“During this time, you are desperate for any connection to your loved one, and, unfortunately for those nontheists who generally want nothing to do with spirituality, those spiritual concepts seem to be our only possible way to connect with our loved one. Therefore, it makes sense that you wish they were still living somewhere in an afterlife, watching over or even visiting you.”

So Gorham urges grieving secular folks not to be too hard on themselves if they occasionally and temporarily grasp at ethereal straws in trying to ease their pain.

“It is also okay for you to ‘talk to’ your loved one, knowing full well that they are not there. If it will make you feel better, tell yourself that doing so is no different than journaling, except you are saying the words out loud. As with journaling, ‘talking’ to a person who is not really there can be a very cleansing experience.”

All of this is to say that believers and nonbelievers alike experience grief. What sets them apart is how they cope with it, how they try to heal.

Gorham contends that most Americans have grown up in a Christianized environment with supernatural fantasies indoctrinated into them from childhood, and that such “received wisdom” often remains a disruptive emotional artifact in even adult nonbelievers’ psyches.

So, she’s saying, indulging in a little fleeting fantasy is OK if it makes one feel better during a trying time, but that eventually nonbelievers, to be true to themselves, must return to reality and the knowledge that paradise is most certainly a myth.

It may not be easy, Gorham writes, for nonbelievers to take a brief walk on the wild, supernatural side, but neither is it terminal.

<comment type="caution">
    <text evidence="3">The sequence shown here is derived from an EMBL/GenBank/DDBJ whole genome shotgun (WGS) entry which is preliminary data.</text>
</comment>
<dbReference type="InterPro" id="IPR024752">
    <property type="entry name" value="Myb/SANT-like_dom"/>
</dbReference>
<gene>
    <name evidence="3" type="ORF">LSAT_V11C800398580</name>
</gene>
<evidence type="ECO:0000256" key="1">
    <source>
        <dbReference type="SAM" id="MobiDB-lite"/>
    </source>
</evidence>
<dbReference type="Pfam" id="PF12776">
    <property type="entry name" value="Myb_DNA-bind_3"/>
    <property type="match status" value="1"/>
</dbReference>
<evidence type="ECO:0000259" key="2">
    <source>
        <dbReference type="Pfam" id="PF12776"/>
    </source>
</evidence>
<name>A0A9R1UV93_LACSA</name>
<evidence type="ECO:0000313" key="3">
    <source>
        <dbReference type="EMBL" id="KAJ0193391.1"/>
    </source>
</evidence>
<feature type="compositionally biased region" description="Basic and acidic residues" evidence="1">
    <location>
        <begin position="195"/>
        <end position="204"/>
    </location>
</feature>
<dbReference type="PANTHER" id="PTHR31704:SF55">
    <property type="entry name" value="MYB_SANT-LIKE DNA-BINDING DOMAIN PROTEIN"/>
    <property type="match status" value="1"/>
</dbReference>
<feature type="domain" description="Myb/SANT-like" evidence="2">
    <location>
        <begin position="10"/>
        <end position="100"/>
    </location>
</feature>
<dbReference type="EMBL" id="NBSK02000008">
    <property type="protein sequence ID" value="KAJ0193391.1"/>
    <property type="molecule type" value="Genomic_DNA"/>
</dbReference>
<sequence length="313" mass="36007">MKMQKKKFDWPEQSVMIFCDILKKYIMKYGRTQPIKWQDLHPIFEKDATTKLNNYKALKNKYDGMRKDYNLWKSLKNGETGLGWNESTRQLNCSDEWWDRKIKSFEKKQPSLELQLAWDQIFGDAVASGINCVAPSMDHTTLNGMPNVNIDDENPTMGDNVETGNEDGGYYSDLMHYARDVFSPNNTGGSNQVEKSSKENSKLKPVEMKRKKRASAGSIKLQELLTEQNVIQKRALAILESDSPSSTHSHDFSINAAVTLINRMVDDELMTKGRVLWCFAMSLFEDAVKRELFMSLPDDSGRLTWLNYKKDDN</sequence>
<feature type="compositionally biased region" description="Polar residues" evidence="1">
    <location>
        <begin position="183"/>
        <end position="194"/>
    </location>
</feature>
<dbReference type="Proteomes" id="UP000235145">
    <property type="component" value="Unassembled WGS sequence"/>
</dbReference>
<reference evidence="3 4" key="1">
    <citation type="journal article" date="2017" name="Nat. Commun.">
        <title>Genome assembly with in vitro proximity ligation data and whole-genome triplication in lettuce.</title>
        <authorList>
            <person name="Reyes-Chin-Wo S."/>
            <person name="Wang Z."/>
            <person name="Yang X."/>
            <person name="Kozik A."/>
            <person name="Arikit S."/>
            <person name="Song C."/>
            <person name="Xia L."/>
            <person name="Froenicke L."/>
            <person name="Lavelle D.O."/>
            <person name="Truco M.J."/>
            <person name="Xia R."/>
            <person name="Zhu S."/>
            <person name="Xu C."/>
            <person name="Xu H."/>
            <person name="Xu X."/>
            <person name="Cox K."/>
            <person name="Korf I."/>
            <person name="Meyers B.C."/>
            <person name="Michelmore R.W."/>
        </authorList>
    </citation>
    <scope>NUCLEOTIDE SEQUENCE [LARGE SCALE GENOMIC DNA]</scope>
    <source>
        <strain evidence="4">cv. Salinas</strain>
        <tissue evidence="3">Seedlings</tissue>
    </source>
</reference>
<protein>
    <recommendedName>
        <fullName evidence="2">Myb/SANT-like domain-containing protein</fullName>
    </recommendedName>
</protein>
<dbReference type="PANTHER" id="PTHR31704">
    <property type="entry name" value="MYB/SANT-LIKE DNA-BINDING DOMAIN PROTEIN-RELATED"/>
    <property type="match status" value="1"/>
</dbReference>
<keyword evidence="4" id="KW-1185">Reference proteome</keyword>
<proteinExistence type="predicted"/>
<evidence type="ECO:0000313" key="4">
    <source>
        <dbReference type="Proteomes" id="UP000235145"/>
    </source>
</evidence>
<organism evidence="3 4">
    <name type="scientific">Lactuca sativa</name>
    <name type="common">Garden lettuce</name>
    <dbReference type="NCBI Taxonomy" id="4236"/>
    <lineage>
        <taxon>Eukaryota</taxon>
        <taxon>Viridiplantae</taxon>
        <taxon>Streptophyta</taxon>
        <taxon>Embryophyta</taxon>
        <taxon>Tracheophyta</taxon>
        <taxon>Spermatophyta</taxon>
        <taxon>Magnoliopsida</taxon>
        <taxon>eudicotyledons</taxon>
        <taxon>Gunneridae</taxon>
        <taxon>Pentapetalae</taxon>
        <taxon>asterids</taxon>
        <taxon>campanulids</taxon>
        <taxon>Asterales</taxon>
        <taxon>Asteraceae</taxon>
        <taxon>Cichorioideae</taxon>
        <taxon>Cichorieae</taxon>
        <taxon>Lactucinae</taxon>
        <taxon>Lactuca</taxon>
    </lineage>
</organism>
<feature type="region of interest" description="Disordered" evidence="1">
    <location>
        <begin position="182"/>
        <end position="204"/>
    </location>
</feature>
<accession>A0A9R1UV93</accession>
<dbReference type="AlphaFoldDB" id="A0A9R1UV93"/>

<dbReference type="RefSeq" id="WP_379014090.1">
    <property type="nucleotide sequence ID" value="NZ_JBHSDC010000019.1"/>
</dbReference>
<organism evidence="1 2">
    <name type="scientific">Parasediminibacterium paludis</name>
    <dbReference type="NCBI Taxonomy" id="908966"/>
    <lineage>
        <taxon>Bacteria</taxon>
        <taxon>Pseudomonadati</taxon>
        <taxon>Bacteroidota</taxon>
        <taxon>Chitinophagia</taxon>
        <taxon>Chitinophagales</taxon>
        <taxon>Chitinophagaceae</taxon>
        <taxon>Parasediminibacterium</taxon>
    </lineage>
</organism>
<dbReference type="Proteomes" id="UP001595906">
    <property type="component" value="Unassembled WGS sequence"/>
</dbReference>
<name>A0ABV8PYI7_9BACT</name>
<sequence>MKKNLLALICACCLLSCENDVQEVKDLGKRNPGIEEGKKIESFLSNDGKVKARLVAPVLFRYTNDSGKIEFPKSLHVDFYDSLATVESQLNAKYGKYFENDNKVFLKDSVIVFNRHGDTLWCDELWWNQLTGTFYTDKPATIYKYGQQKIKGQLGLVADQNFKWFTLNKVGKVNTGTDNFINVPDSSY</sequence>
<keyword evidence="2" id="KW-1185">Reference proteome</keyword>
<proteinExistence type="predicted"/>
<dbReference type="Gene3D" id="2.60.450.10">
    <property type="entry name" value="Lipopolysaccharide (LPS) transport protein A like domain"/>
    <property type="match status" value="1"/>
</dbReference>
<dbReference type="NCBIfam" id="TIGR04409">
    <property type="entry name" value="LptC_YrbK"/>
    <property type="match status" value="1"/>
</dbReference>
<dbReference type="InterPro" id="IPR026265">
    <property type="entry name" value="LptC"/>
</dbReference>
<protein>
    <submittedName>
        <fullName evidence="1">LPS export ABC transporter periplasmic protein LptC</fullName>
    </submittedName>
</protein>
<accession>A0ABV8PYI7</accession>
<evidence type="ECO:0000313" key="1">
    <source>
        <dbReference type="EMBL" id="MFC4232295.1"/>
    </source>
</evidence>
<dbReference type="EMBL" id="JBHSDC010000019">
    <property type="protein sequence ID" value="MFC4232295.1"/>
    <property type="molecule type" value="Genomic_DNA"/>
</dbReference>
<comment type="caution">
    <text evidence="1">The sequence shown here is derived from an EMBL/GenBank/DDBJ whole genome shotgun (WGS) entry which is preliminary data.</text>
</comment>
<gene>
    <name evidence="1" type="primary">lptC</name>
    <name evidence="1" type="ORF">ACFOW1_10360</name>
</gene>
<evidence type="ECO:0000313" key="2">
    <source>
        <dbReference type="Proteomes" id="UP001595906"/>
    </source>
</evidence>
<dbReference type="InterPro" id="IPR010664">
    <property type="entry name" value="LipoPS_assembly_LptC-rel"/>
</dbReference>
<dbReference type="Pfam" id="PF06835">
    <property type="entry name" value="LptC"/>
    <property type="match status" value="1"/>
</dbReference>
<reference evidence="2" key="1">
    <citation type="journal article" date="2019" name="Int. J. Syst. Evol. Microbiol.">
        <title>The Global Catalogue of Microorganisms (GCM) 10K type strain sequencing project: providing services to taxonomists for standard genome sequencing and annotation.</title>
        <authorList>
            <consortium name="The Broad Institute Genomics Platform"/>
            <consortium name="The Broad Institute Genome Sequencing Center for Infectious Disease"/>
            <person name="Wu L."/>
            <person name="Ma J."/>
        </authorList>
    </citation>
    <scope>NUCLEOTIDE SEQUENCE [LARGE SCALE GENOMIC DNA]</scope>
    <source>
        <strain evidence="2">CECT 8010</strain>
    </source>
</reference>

“Your friends and family may try to convince you that such thoughts are proof that god is trying to reveal himself to you and you may even wonder about this yourself from time to time.

However, whether you are a lifelong nontheist or came to your nontheism after years of study and struggle, you may be uncomfortable with having supernatural thoughts or ‘experiences’ during the grieving process. In those moments, it’s important to recognize that such unwanted thoughts are often simply an expression of the grieving process.”

I’ve often suspected that far more Americans than we imagine doubt that an afterlife exists but cling to the idea because it’s what they’ve always assumed, an embedded carry-over from their religious upbringing. Abandoning that assumption in a time of emotional peril probably seems foolhardy to believers, even nominal ones.

I’m sure even a good many atheists have those same protective impulses in a crisis of grief, hoping against hope for a divine savior to conquer their misery.

But, returning to my original point, I can’t imagine atheists are anything other than more frightened than believers when facing their own mortality anew in the death of a loved one or a personal crisis of health. Because there’s nothing else for our beloved departed afterward and, by extension, nothing still after our own demise.

At least believers have the heart-warming benefit of faith in the hereafter, which, I’ll admit, must be exceptionally comforting.

The problem is, nothing tangible exists to indicate such a realm is even remotely possible, much less actually true.

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Rick Snedeker

Rick Snedeker is a retired American journalist/editor who now writes in various media and pens nonfiction books. He has received nine past top South Dakota state awards for newspaper column, editorial,...